A growing cohort of largely urban consumers will help lift global demand for food by 60% – adding to strains on natural resources and boosting greenhouse gas (GHG) emissions.
But disruptive tech and new ideas are shaking up the global food and agricultural sector, presenting investors with an opportunity to reshape the farming, shipping and consumption of food:
- Farming 4.0: Agritech investments stood at just USD 4.2bn in 2018, according to KPMG. Smart implements will grow more common, as the costs fall for networked sensors and robotic components, and as data-analytics and vision systems improve. Drones will shift from simply monitoring production inefficiencies to managing crop science and spraying growth inputs, boosting yield while reducing water, chemical and energy usage.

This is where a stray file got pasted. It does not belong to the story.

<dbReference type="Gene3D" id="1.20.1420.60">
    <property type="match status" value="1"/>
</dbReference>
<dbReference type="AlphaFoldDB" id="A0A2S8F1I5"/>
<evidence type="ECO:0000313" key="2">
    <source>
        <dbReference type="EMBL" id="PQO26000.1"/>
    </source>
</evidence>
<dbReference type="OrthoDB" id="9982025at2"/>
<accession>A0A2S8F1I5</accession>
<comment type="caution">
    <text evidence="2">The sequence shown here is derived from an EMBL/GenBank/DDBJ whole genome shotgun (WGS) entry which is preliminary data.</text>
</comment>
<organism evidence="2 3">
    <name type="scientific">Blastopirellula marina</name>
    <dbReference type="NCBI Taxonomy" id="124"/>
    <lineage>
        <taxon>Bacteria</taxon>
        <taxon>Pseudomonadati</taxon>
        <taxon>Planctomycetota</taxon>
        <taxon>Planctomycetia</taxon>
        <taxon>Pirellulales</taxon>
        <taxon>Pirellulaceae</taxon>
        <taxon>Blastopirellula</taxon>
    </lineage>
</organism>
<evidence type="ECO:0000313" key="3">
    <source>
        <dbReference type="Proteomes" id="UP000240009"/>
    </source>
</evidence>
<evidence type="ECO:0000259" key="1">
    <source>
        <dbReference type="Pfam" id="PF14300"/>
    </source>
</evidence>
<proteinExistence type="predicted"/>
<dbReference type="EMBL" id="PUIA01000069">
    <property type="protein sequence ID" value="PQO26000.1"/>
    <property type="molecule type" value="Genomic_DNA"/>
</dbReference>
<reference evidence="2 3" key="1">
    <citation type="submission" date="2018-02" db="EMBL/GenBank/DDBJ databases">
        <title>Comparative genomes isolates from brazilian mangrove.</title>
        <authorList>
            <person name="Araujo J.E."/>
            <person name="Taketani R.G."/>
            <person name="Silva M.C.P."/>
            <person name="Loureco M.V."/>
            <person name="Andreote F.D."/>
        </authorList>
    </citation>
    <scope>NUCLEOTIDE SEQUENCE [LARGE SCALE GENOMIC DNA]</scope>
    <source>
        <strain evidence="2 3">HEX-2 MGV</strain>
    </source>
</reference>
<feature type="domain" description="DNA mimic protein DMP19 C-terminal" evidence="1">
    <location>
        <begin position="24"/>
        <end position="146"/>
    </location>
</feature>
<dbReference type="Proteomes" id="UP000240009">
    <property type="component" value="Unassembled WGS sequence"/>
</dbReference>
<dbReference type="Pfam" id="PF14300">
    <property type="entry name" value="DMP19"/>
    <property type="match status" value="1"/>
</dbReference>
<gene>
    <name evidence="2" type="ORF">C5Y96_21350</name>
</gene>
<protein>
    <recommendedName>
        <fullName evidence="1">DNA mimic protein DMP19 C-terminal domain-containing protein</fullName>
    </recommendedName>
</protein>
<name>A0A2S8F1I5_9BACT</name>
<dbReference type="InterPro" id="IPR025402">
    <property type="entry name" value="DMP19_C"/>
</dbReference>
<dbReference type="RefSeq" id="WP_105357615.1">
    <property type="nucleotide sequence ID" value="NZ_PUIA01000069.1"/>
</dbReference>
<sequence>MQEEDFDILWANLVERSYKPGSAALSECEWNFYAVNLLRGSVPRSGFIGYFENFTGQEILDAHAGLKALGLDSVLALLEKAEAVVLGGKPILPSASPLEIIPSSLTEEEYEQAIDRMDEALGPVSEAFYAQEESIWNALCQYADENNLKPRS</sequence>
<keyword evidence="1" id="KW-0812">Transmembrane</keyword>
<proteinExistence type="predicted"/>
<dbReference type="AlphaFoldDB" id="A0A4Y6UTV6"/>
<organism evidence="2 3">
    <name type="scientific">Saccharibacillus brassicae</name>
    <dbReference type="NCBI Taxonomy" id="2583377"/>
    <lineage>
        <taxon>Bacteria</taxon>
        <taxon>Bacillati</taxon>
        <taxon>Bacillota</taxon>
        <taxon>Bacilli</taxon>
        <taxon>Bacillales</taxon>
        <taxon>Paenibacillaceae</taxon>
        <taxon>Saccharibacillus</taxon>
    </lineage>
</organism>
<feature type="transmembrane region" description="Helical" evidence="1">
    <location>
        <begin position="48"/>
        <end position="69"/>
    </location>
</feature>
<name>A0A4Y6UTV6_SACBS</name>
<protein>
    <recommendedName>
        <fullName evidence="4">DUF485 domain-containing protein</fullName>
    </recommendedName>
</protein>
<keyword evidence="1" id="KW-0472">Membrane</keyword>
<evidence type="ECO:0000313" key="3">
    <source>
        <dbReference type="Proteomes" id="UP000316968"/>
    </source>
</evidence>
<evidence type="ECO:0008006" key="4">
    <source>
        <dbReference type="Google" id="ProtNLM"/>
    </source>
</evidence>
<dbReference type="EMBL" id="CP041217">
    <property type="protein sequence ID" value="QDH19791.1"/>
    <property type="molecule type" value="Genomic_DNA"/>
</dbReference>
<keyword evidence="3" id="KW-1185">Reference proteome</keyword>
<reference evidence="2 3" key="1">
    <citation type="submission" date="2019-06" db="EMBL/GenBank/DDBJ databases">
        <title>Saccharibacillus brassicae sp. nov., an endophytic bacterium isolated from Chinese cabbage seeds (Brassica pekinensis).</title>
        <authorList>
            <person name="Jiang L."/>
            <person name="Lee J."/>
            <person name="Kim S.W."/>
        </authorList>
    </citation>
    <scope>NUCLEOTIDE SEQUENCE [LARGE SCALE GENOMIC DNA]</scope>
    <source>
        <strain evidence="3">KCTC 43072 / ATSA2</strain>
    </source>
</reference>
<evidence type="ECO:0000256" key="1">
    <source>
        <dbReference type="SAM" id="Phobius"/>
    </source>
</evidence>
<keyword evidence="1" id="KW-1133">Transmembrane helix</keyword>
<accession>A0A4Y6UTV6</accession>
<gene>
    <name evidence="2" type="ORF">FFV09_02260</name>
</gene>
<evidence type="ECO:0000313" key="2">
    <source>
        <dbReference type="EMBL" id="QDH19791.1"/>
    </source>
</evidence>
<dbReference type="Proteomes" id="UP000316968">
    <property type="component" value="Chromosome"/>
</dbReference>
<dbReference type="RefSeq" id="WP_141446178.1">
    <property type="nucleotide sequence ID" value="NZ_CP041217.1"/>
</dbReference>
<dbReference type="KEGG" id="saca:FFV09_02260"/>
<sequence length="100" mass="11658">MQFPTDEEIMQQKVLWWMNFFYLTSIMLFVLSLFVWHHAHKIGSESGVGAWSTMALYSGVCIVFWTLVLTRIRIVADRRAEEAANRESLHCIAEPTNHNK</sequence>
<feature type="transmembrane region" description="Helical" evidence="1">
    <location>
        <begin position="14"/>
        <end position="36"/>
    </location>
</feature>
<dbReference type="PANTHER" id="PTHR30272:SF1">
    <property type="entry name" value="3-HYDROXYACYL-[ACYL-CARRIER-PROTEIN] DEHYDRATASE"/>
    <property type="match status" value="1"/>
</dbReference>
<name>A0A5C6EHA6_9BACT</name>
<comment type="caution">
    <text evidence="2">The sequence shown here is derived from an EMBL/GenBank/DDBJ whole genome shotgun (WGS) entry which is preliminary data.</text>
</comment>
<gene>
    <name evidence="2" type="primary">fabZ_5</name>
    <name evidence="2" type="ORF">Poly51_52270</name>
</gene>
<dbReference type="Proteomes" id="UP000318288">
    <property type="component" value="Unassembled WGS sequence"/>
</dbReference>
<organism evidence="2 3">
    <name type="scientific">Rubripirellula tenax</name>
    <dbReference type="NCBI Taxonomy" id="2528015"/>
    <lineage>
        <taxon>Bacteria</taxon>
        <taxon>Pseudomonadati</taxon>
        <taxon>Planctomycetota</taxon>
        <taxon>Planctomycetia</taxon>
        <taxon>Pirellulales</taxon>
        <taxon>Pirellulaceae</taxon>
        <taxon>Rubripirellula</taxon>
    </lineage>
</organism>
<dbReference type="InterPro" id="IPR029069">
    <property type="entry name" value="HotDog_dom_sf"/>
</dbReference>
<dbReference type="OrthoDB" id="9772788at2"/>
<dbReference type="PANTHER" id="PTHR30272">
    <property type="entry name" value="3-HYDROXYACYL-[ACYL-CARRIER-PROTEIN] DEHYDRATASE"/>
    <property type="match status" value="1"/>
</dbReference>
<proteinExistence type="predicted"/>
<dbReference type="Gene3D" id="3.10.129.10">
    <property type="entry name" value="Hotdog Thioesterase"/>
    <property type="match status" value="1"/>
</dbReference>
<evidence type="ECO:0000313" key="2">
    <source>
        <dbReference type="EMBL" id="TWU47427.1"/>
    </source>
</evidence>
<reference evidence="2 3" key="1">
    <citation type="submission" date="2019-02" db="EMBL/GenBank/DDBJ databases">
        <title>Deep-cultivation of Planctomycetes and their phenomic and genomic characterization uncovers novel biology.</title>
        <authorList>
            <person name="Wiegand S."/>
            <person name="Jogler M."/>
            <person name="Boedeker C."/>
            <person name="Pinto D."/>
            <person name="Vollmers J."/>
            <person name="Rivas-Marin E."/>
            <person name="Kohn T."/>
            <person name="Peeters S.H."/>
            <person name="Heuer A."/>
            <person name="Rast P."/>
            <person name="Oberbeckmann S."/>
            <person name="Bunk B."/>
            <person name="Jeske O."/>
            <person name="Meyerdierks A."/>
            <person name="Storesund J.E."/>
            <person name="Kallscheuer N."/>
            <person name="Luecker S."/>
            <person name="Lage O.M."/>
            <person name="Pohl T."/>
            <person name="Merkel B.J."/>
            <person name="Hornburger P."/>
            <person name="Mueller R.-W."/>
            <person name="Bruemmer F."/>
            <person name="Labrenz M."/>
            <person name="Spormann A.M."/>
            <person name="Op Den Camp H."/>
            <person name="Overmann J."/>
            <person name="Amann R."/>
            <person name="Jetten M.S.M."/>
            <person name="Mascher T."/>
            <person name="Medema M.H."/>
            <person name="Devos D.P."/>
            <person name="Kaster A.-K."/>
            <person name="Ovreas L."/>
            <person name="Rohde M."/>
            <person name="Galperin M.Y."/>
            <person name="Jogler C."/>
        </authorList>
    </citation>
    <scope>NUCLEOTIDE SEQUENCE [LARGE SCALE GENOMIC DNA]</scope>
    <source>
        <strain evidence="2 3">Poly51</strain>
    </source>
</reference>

- New Food: Old consumption patterns are changing, with health and wellness a significant focus for many of us. After a break out year, the plant-based meat market grew to USD 4.5bn; we expect this to rise to USD 85bn by 2030. The adoption of cellular “clean meat” – where actual eggs, seafood or meat flesh is replicated in a lab – may significantly cut our GHG emissions.
- Logistics: Supply chain innovation will improve transparency on food quality and traceability, while cutting inefficiencies, fraud and food waste. Urbanization, centralized kitchens and app-based logistic networks will see the already fast-growing food delivery segment grow from around USD 60bn in 2018 to roughly USD 365bn by 2030.
Given the growing market and emergence of new technologies, we expect food innovation to become a USD 700bn market by 2030 – a fivefold jump from today. Read more in the CIO report "The food revolution: The future of food and the challenges we face".
Main contributors - Mark Haefele, Jon Gordon, Wayne Gordon, Sundeep Gantori, Christopher Swann.
Content is a product of the Chief Investment Office (CIO).
Original report - Disruption at the dinner table, 17 July 2019.
Read more in The Food Revolution, 17 July 2019.